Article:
“But somehow I can see, Just exactly how I’d be
If I loved you…“
If I Loved You ~ Carousel
Carousel tells the story of two mill workers, Julie and Carrie in the 1940s. While at the fair one evening, Julie falls for barker Billy and forgoes her curfew to spend the night with him (knowing she will lose her job in the process).
Struggling to make ends meet, Billy and Julie’s relationship is not a happy one. When Julie discovers she is pregnant, Billy realises that he needs to step up and support his unborn child; persuaded into a robbery to get some cash, things do not go according to plan and Billy ends up dead. Arriving at the gates of Heaven, he is given the chance to go back and make things right with his daughter Louise, who is now a teenager.
This production was performed at Regent’s Park Open Air Theatre.
For most people, the image of a fairground is nostalgic, perhaps conjuring up fond childhood memories of candy floss and laughter amongst the galloping horses…
Rodgers & Hammerstein’s Carousel is not quite as happy. Adapted from Ferenc Molnár’s 1909 play Liliom, the musical looks at love, loss and regret. It also deals with desperation and domestic violence, themes that have sadly been prevalent during the last year.
These themes still resonate with a modern audience, yet this adaptation (directed by Timothy Sheader) brings something new to the traditional tale, choosing to focus on the women left behind with the effects. It’s a powerful concept, but doesn’t quite deliver.
Part of the story is told through dance; to those of us who know the story it is beautiful, with a subtle brilliance that speaks volumes. For spectators new to Carousel, the power of its message is lost. By changing the ending, we also lose some of the original magic.
After his death, Billy (Declan Bennett) seeks redemption, desperate to see his teenage daughter who he never met; instead we see him fail yet again, his repentance almost non-existent. It’s a sad, albeit realistic, message, but slightly confusing and unsatisfactory. Without Billy’s redemption, Julie is denied closure after years of suffering.
In fact the whole of Act II seems underwhelming, which is a shame after such a powerful first act. It’s much shorter, but a lot happens, and these events feel somewhat diluted as there isn’t enough time for it to resonate.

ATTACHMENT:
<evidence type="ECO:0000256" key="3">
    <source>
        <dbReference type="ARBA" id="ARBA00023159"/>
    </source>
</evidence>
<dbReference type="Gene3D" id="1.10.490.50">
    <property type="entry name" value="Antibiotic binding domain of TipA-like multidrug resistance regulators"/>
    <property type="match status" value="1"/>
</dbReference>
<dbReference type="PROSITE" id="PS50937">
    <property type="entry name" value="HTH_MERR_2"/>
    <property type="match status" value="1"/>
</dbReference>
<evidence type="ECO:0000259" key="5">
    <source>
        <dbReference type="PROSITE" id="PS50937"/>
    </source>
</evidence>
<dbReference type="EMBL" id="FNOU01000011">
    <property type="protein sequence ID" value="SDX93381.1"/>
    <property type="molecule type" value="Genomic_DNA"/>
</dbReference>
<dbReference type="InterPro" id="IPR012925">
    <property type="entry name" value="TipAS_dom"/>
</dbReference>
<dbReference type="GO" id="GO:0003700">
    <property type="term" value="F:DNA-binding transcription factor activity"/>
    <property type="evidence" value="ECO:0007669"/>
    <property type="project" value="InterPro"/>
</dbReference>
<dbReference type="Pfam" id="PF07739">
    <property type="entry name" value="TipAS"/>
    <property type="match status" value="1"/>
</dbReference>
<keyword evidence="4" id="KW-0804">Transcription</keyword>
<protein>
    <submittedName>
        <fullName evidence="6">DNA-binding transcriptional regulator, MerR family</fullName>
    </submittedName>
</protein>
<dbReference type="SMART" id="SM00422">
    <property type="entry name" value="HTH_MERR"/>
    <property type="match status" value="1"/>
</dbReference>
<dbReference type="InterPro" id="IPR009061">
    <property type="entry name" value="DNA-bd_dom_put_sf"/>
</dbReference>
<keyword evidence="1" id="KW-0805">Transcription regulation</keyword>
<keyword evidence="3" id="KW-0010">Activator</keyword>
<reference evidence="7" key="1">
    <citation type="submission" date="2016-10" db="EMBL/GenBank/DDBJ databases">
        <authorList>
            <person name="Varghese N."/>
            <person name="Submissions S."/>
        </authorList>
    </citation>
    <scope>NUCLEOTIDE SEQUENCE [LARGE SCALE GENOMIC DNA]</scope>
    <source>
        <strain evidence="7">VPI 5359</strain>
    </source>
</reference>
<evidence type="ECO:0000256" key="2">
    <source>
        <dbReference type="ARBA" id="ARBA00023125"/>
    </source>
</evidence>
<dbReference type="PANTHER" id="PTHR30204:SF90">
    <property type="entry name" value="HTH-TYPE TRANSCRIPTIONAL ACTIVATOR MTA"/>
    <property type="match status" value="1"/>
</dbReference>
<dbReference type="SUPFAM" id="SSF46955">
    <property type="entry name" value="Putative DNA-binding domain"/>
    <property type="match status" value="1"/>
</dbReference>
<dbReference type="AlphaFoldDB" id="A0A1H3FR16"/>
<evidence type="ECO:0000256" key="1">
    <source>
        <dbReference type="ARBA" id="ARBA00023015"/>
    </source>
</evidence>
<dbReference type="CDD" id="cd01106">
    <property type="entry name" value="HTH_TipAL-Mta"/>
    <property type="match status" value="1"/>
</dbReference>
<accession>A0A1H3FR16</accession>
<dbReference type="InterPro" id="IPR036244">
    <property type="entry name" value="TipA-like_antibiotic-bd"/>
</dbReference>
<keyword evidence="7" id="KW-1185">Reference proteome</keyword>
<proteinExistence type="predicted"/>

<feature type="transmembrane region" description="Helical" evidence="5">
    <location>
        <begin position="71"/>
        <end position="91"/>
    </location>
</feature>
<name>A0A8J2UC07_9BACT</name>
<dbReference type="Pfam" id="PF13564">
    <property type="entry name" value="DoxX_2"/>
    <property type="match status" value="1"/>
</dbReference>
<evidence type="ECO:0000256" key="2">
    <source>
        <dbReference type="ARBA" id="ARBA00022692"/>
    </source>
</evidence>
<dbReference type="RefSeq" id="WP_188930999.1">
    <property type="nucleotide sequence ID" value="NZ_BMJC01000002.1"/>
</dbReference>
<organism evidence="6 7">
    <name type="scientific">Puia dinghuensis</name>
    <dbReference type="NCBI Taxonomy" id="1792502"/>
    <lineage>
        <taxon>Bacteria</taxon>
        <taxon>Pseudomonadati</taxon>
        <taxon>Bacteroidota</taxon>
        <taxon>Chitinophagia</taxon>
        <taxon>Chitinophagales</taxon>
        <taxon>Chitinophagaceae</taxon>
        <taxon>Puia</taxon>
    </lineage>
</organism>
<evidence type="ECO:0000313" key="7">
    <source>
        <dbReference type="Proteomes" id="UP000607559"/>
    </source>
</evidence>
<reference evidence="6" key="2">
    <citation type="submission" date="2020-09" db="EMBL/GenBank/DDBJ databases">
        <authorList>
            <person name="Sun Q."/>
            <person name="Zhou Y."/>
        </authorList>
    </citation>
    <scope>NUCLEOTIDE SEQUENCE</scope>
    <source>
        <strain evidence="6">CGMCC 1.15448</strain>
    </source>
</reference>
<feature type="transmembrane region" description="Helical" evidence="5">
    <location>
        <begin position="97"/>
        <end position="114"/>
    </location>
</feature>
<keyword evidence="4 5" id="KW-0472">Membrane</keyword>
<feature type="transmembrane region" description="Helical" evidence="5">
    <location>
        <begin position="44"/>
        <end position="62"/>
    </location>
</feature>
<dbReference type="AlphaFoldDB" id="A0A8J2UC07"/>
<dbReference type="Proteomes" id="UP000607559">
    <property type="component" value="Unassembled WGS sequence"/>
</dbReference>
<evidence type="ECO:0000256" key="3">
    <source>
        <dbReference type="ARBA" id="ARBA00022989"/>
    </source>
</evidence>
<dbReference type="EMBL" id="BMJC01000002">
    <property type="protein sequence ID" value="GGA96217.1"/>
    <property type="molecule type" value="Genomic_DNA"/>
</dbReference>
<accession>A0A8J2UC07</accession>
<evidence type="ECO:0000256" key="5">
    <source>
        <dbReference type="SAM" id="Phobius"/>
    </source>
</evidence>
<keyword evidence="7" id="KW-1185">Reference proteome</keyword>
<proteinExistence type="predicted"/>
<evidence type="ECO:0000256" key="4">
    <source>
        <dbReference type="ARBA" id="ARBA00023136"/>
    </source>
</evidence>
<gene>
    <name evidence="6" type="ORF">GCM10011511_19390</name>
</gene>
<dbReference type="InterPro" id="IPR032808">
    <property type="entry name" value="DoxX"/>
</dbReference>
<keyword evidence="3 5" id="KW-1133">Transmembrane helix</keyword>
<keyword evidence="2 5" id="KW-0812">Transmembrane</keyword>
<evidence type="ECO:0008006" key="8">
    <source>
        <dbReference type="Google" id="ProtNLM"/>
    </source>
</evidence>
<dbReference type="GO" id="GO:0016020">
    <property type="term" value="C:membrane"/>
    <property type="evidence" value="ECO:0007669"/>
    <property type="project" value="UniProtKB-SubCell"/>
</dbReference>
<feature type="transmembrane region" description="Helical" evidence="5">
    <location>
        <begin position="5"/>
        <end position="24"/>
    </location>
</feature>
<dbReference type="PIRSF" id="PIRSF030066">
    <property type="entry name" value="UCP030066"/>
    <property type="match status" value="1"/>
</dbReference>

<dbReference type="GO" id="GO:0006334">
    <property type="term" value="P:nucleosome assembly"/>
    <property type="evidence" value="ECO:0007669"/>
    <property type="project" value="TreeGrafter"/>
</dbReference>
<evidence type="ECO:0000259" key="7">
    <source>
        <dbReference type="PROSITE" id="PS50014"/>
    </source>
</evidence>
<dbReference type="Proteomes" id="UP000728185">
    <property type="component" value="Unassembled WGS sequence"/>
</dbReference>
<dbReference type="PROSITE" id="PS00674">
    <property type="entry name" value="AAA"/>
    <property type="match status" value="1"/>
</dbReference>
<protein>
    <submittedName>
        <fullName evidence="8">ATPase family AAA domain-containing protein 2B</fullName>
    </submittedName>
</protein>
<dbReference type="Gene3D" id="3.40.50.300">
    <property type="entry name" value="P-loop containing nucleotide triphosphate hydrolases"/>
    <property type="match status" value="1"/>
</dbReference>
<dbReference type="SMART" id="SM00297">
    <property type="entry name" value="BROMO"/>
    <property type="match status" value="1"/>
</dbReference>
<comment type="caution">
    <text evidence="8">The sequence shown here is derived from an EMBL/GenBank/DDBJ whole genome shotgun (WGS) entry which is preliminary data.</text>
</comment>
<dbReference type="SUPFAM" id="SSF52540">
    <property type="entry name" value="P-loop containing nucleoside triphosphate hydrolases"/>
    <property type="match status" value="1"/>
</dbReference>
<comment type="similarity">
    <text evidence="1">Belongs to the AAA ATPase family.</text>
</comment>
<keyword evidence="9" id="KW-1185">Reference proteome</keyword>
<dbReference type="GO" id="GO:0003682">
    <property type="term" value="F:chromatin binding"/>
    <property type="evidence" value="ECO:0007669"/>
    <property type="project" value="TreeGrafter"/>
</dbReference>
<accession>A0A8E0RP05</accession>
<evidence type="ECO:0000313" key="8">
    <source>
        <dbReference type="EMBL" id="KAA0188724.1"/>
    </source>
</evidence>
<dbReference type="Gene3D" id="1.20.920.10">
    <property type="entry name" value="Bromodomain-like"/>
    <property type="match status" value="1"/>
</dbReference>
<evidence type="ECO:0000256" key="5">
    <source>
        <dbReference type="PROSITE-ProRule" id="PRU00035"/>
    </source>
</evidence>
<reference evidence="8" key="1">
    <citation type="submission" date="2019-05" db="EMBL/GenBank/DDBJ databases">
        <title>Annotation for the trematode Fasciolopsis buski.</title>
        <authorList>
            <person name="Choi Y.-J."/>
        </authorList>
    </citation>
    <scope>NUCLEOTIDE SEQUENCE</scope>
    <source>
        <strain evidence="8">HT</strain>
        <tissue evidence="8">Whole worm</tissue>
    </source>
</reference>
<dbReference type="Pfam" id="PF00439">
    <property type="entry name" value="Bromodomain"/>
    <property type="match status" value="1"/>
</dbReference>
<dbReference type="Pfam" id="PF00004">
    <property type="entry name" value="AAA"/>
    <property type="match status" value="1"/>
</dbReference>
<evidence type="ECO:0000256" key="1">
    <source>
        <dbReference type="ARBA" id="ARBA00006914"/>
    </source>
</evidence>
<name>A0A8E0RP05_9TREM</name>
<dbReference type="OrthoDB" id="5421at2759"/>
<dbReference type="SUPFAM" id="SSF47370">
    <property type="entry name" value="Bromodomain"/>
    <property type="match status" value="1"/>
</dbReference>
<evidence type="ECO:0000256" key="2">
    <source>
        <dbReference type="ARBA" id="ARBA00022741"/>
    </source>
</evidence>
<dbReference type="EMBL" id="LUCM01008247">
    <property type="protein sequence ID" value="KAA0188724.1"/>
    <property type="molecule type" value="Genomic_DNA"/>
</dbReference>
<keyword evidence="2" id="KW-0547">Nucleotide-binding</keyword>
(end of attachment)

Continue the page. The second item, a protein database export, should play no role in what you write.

Costumes and staging seem somewhat bland; these may have been chosen to add to the depressing undertones, but are quite disappointing, considering the amount of rousing numbers and frivolity in the majority of the show. However, given the UK’s summer weather, there may also have been a practical element in the decision…
That said, Carousel has a fantastic cast, with several actors switching roles due to the continued effects of COVID-19. Singing, acting and dancing are phenomenal. Charlotte Riby is excellent as Mrs Mullin, providing us with humour, but also a deeper understanding of Billy’s character. The relationship between Julie (Carly Bawden) and Billy is both tender and tragic, but their chemistry feels genuine in the touching moments. Joanna Riding returns to the musical, this time as Nettie – a character to whom she brings warmth, fun and empathy. Natasha May-Thomas (Louise) is not on stage for long but she commands it, with divine dancing and strong acting.
It’s a good production, but feels slightly lacking in its conclusion. While I’m all in favour of creative interpretation, I think in this instance I prefer the original ending, which offers us hope.
Originally written and reviewed for West End Wilma.
I was provided with press night tickets and programmes. All opinions my own.
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